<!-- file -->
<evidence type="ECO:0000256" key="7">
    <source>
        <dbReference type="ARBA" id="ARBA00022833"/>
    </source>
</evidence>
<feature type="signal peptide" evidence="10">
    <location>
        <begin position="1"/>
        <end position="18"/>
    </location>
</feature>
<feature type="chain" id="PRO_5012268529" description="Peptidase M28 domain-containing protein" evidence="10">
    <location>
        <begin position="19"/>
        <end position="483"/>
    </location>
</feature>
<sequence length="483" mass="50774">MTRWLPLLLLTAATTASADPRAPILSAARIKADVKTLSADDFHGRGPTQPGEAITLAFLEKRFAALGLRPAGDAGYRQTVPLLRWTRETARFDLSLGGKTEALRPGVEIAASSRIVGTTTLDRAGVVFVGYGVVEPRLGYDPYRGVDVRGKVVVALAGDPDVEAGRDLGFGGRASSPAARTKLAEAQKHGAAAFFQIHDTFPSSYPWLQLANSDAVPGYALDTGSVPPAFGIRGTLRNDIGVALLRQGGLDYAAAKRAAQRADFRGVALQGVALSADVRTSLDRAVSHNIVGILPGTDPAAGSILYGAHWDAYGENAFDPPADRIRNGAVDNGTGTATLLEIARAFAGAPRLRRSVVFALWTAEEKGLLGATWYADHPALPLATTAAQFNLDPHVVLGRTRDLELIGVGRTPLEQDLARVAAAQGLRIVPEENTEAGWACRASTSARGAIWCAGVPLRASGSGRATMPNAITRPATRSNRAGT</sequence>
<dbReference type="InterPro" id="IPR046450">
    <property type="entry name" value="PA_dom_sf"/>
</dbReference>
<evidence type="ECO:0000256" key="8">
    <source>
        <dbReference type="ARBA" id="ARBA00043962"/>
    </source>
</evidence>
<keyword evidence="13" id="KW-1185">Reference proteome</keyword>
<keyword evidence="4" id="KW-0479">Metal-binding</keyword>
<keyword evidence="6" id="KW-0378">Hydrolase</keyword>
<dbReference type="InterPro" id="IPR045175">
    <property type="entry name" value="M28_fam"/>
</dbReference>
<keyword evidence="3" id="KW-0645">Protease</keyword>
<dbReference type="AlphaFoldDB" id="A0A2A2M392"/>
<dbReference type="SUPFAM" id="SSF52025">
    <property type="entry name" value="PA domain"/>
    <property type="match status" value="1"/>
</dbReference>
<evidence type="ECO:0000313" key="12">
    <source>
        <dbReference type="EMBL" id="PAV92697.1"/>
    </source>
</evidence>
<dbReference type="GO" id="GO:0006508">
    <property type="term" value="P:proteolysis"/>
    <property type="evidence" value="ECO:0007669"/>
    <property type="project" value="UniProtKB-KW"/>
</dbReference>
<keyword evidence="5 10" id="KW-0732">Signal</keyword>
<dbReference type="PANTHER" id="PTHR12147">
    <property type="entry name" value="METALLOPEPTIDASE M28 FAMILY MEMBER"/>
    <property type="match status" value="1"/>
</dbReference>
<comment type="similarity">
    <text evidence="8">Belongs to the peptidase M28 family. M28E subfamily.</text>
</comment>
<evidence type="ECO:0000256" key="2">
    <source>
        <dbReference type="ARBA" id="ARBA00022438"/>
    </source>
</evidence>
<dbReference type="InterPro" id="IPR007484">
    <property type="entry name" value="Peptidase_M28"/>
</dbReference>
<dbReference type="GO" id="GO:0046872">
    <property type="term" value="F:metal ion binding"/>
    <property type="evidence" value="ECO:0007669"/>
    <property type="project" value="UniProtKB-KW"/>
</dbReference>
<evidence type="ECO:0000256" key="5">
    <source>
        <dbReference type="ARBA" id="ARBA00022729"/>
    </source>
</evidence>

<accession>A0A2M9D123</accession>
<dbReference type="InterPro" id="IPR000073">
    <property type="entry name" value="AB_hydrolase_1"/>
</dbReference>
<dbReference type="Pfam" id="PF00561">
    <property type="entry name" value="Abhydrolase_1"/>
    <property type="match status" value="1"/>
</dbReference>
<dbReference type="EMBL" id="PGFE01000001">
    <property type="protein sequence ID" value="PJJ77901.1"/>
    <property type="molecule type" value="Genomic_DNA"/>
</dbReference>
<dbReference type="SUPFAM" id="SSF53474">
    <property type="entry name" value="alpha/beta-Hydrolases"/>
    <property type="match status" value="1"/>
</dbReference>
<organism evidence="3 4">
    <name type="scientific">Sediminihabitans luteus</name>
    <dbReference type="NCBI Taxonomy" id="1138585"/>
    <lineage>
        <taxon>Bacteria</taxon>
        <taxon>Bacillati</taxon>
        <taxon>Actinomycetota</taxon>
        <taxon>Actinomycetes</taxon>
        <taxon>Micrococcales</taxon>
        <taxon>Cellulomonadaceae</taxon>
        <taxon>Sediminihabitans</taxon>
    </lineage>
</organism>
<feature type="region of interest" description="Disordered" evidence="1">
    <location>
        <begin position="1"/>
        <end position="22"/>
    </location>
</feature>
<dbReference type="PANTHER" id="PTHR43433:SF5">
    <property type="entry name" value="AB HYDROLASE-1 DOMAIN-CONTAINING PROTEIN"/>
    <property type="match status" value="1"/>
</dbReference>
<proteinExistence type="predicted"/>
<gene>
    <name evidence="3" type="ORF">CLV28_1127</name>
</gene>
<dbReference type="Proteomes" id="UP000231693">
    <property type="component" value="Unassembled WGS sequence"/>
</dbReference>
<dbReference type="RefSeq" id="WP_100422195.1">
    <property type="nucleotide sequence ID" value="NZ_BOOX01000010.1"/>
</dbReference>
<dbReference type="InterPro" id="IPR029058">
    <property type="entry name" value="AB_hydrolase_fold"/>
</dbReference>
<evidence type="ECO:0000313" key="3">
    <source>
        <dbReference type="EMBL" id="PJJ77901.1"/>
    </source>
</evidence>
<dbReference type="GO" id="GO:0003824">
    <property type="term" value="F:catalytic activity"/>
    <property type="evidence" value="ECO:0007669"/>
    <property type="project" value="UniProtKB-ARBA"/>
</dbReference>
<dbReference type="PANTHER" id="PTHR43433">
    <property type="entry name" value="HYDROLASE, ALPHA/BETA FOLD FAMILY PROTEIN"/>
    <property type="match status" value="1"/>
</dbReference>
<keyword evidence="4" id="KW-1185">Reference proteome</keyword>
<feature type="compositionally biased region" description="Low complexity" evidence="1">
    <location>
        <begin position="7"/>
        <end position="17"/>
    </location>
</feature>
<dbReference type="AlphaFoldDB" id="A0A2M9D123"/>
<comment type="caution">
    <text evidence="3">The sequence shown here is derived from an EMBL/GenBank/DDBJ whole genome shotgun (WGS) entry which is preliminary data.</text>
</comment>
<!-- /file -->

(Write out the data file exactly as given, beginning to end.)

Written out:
<evidence type="ECO:0000256" key="7">
    <source>
        <dbReference type="ARBA" id="ARBA00022833"/>
    </source>
</evidence>
<feature type="signal peptide" evidence="10">
    <location>
        <begin position="1"/>
        <end position="18"/>
    </location>
</feature>
<feature type="chain" id="PRO_5012268529" description="Peptidase M28 domain-containing protein" evidence="10">
    <location>
        <begin position="19"/>
        <end position="483"/>
    </location>
</feature>
<sequence length="483" mass="50774">MTRWLPLLLLTAATTASADPRAPILSAARIKADVKTLSADDFHGRGPTQPGEAITLAFLEKRFAALGLRPAGDAGYRQTVPLLRWTRETARFDLSLGGKTEALRPGVEIAASSRIVGTTTLDRAGVVFVGYGVVEPRLGYDPYRGVDVRGKVVVALAGDPDVEAGRDLGFGGRASSPAARTKLAEAQKHGAAAFFQIHDTFPSSYPWLQLANSDAVPGYALDTGSVPPAFGIRGTLRNDIGVALLRQGGLDYAAAKRAAQRADFRGVALQGVALSADVRTSLDRAVSHNIVGILPGTDPAAGSILYGAHWDAYGENAFDPPADRIRNGAVDNGTGTATLLEIARAFAGAPRLRRSVVFALWTAEEKGLLGATWYADHPALPLATTAAQFNLDPHVVLGRTRDLELIGVGRTPLEQDLARVAAAQGLRIVPEENTEAGWACRASTSARGAIWCAGVPLRASGSGRATMPNAITRPATRSNRAGT</sequence>
<dbReference type="InterPro" id="IPR046450">
    <property type="entry name" value="PA_dom_sf"/>
</dbReference>
<evidence type="ECO:0000256" key="8">
    <source>
        <dbReference type="ARBA" id="ARBA00043962"/>
    </source>
</evidence>
<keyword evidence="13" id="KW-1185">Reference proteome</keyword>
<keyword evidence="4" id="KW-0479">Metal-binding</keyword>
<keyword evidence="6" id="KW-0378">Hydrolase</keyword>
<dbReference type="InterPro" id="IPR045175">
    <property type="entry name" value="M28_fam"/>
</dbReference>
<keyword evidence="3" id="KW-0645">Protease</keyword>
<dbReference type="AlphaFoldDB" id="A0A2A2M392"/>
<dbReference type="SUPFAM" id="SSF52025">
    <property type="entry name" value="PA domain"/>
    <property type="match status" value="1"/>
</dbReference>
<evidence type="ECO:0000313" key="12">
    <source>
        <dbReference type="EMBL" id="PAV92697.1"/>
    </source>
</evidence>
<dbReference type="GO" id="GO:0006508">
    <property type="term" value="P:proteolysis"/>
    <property type="evidence" value="ECO:0007669"/>
    <property type="project" value="UniProtKB-KW"/>
</dbReference>
<keyword evidence="5 10" id="KW-0732">Signal</keyword>
<dbReference type="PANTHER" id="PTHR12147">
    <property type="entry name" value="METALLOPEPTIDASE M28 FAMILY MEMBER"/>
    <property type="match status" value="1"/>
</dbReference>
<comment type="similarity">
    <text evidence="8">Belongs to the peptidase M28 family. M28E subfamily.</text>
</comment>
<evidence type="ECO:0000256" key="2">
    <source>
        <dbReference type="ARBA" id="ARBA00022438"/>
    </source>
</evidence>
<dbReference type="InterPro" id="IPR007484">
    <property type="entry name" value="Peptidase_M28"/>
</dbReference>
<dbReference type="GO" id="GO:0046872">
    <property type="term" value="F:metal ion binding"/>
    <property type="evidence" value="ECO:0007669"/>
    <property type="project" value="UniProtKB-KW"/>
</dbReference>
<evidence type="ECO:0000256" key="5">
    <source>
        <dbReference type="ARBA" id="ARBA00022729"/>
    </source>
</evidence>

<accession>A0A2M9D123</accession>
<dbReference type="InterPro" id="IPR000073">
    <property type="entry name" value="AB_hydrolase_1"/>
</dbReference>
<dbReference type="Pfam" id="PF00561">
    <property type="entry name" value="Abhydrolase_1"/>
    <property type="match status" value="1"/>
</dbReference>
<dbReference type="EMBL" id="PGFE01000001">
    <property type="protein sequence ID" value="PJJ77901.1"/>
    <property type="molecule type" value="Genomic_DNA"/>
</dbReference>
<dbReference type="SUPFAM" id="SSF53474">
    <property type="entry name" value="alpha/beta-Hydrolases"/>
    <property type="match status" value="1"/>
</dbReference>
<organism evidence="3 4">
    <name type="scientific">Sediminihabitans luteus</name>
    <dbReference type="NCBI Taxonomy" id="1138585"/>
    <lineage>
        <taxon>Bacteria</taxon>
        <taxon>Bacillati</taxon>
        <taxon>Actinomycetota</taxon>
        <taxon>Actinomycetes</taxon>
        <taxon>Micrococcales</taxon>
        <taxon>Cellulomonadaceae</taxon>
        <taxon>Sediminihabitans</taxon>
    </lineage>
</organism>
<feature type="region of interest" description="Disordered" evidence="1">
    <location>
        <begin position="1"/>
        <end position="22"/>
    </location>
</feature>
<dbReference type="PANTHER" id="PTHR43433:SF5">
    <property type="entry name" value="AB HYDROLASE-1 DOMAIN-CONTAINING PROTEIN"/>
    <property type="match status" value="1"/>
</dbReference>
<proteinExistence type="predicted"/>
<gene>
    <name evidence="3" type="ORF">CLV28_1127</name>
</gene>
<dbReference type="Proteomes" id="UP000231693">
    <property type="component" value="Unassembled WGS sequence"/>
</dbReference>
<dbReference type="RefSeq" id="WP_100422195.1">
    <property type="nucleotide sequence ID" value="NZ_BOOX01000010.1"/>
</dbReference>
<dbReference type="InterPro" id="IPR029058">
    <property type="entry name" value="AB_hydrolase_fold"/>
</dbReference>
<evidence type="ECO:0000313" key="3">
    <source>
        <dbReference type="EMBL" id="PJJ77901.1"/>
    </source>
</evidence>
<dbReference type="GO" id="GO:0003824">
    <property type="term" value="F:catalytic activity"/>
    <property type="evidence" value="ECO:0007669"/>
    <property type="project" value="UniProtKB-ARBA"/>
</dbReference>
<dbReference type="PANTHER" id="PTHR43433">
    <property type="entry name" value="HYDROLASE, ALPHA/BETA FOLD FAMILY PROTEIN"/>
    <property type="match status" value="1"/>
</dbReference>
<keyword evidence="4" id="KW-1185">Reference proteome</keyword>
<feature type="compositionally biased region" description="Low complexity" evidence="1">
    <location>
        <begin position="7"/>
        <end position="17"/>
    </location>
</feature>
<dbReference type="AlphaFoldDB" id="A0A2M9D123"/>
<comment type="caution">
    <text evidence="3">The sequence shown here is derived from an EMBL/GenBank/DDBJ whole genome shotgun (WGS) entry which is preliminary data.</text>
</comment>